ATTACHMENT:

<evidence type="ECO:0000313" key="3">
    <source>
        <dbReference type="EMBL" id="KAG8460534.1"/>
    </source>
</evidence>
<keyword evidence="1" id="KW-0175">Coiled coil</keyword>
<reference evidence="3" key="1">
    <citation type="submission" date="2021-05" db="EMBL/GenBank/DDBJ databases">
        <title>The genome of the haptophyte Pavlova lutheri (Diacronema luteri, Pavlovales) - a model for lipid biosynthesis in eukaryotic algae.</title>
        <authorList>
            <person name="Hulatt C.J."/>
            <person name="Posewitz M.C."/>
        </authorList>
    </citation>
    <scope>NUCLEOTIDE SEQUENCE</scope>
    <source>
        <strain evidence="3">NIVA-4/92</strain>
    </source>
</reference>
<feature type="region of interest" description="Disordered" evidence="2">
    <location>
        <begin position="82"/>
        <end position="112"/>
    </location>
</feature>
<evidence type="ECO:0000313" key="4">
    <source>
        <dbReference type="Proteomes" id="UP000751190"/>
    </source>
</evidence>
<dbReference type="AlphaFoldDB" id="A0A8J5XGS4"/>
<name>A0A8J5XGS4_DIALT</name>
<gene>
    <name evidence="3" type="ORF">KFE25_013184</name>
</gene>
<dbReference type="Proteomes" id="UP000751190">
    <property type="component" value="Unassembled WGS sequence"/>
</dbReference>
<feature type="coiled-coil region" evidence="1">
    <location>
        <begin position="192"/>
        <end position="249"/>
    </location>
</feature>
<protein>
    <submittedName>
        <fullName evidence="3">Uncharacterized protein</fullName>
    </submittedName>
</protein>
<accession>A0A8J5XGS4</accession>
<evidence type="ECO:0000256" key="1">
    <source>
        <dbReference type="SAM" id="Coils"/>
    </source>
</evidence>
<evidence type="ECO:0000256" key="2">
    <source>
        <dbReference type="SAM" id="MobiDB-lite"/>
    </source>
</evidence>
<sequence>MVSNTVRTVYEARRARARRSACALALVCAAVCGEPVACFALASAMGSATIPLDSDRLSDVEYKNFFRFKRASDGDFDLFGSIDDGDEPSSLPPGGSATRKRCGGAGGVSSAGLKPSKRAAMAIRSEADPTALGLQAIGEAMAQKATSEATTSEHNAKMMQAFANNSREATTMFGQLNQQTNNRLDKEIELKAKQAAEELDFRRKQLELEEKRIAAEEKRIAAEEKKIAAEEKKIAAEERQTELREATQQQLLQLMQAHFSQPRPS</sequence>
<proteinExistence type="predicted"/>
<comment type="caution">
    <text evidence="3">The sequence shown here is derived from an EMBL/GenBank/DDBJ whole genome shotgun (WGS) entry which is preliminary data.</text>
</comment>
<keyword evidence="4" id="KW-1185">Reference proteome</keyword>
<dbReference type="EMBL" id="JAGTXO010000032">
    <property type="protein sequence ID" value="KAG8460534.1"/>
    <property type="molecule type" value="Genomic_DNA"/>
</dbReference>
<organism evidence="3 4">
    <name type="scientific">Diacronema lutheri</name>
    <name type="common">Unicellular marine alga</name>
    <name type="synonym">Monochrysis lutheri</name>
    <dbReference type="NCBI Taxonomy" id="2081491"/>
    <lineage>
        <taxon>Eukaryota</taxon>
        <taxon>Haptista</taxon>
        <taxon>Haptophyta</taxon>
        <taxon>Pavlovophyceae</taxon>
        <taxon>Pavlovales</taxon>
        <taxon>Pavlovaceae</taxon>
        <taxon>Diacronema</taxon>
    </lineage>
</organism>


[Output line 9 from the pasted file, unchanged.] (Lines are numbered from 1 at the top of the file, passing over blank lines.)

        <title>The genome of the haptophyte Pavlova lutheri (Diacronema luteri, Pavlovales) - a model for lipid biosynthesis in eukaryotic algae.</title>